September 08, 2003

A Year Ago Today: Cory Doctorow on DRM-in-Practice

Cory Doctorow on DRM-in-Practice: Archive Entry From Brad DeLong's Webjournal

The principal serious objection to tight control over content by IP rights holders is made by those who argue that by so doing they destroy most of the utility--and most of the consumer surplus--of the technology. Here Cory Doctorow makes this argument, with details, as applied to Toshiba's new clone of Apple's iPod:

Boing Boing: A Directory of Wonderful Things: ...Toshiba's new digital music player shows us more evidence that (consumer electronics) (digital rights management) = a**. The DRM vendor's mantra is, "DRM needs to be invisible, it needs to get out of the way of legitimate activity and only crop up when the user tries to infringe on copyright." A good sentiment, but it's more wishful thinking than design specification, as the new Tosh Mobilphone demonstrates.

The Mobilphone is an iPod clone with a 5GB drive and a USB 2.0 interface. The iPod, of course, rules for a number of reasons, but one of the biggies is that by using FireWire to synch MP3s with your computer, the iPod is capable of filling itself up with music in a matter of minutes. USB 2.0 leapfrogs FireWire and delivers even greater speed. So far, so good.

But for "security" reasons, the Mobilphone will only play music that has been encrypted with Toshiba's proprietary cipher. The encryption happens when you use Toshiba's software to synch your Mobilphone with your PC. Now, leave aside for the moment that this means that without (illegally, under the DMCA) reverse-engineering the crypto, no vendor except Toshiba and its licensees will ever be able to deliver a client for the Mobilphone (so forget about Linux, BSD, Mac or device-to-device apps), and that if Toshiba's fly-sized attention-span wanders away from the device, you'll be stuck holding a 5GB boat anchor.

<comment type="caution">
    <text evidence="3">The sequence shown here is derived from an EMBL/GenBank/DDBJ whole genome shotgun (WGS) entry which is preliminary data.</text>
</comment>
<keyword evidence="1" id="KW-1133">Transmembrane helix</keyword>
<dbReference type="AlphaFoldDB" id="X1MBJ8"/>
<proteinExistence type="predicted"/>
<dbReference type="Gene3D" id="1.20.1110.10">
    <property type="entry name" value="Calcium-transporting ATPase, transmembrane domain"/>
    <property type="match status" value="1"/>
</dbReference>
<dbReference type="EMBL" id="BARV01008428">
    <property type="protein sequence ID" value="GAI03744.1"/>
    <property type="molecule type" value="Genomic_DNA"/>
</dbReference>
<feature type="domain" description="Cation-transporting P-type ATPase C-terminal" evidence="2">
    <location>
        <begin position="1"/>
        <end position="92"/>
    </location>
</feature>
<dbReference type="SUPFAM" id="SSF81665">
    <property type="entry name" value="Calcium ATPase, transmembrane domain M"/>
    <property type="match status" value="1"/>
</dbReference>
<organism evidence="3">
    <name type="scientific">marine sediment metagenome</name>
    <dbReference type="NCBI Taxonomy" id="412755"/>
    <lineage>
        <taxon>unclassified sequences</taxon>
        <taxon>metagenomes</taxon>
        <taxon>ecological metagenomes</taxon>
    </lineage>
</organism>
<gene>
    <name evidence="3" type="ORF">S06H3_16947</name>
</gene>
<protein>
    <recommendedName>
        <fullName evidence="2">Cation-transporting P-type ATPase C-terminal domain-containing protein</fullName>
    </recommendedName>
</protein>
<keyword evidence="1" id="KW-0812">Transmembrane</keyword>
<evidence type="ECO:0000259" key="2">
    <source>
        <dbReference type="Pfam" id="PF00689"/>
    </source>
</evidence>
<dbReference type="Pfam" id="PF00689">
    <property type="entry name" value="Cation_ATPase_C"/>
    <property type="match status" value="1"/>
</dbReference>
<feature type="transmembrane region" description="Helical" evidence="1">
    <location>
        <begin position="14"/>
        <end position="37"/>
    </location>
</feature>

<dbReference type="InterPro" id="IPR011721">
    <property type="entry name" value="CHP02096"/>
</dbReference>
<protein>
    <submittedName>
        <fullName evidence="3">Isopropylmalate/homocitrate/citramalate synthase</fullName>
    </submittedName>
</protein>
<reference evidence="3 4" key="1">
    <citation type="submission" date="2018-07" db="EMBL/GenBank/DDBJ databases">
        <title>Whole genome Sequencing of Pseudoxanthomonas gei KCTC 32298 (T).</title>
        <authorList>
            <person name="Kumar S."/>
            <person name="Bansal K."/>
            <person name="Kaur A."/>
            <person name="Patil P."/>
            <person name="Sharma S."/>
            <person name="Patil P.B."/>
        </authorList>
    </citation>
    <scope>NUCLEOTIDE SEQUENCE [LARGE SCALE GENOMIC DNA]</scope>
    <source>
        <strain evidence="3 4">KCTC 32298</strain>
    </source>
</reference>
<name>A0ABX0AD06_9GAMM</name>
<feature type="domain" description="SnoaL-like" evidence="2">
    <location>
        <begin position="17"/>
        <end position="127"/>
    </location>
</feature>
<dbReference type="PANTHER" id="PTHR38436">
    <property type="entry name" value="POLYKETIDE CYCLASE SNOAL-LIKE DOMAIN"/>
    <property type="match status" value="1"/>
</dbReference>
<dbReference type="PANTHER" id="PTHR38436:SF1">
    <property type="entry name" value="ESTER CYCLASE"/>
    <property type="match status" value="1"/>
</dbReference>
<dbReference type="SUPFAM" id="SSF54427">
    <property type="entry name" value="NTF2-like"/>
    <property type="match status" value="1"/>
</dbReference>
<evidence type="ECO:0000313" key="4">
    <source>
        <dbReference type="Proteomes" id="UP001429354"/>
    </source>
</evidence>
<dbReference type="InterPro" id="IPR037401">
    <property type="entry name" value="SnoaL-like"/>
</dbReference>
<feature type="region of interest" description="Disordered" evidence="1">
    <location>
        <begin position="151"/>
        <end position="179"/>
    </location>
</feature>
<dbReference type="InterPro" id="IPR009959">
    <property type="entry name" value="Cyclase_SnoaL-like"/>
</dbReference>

Yes, leave that aside, because there's an immediate, non-hypothetical reason that Toshiba's brainless crypto-scheme is a stupid, anti-customer idea. The encryption of your music happens on the fly, as you synch your Mobilphone with your PC. That encryption process is CPU-intensive, so much so that it slows the USB 2.0 interface to USB 1.1 speeds. In other words, despite the presence of some truly azz-kicking, bleeding-edge interface technology, the Mobilphone synchs no faster than it would have if it had a poky old 1.1 bus.

Practically speaking this means that synching ten albums takes eight minutes instead of fifty seconds. I have an iTunes "Advanced Playlist" that grabs 5GB of random, high-rated music from my pool of 20GB of MP3s and synchs them every time I plug my iPod in -- it takes a minute or two. With the Mobilphone, it'd take all afternoon. Rip. Mix. Wait. Link Discuss (via Gizmodo)

Posted by DeLong at September 8, 2003 12:01 AM | TrackBack


I believe that Hal Varian once pointed out that, in practice, there's not much difference between DRM and censorship. In the end, some feature of the device has to monitor each and every transaction, and determine if it's allowed.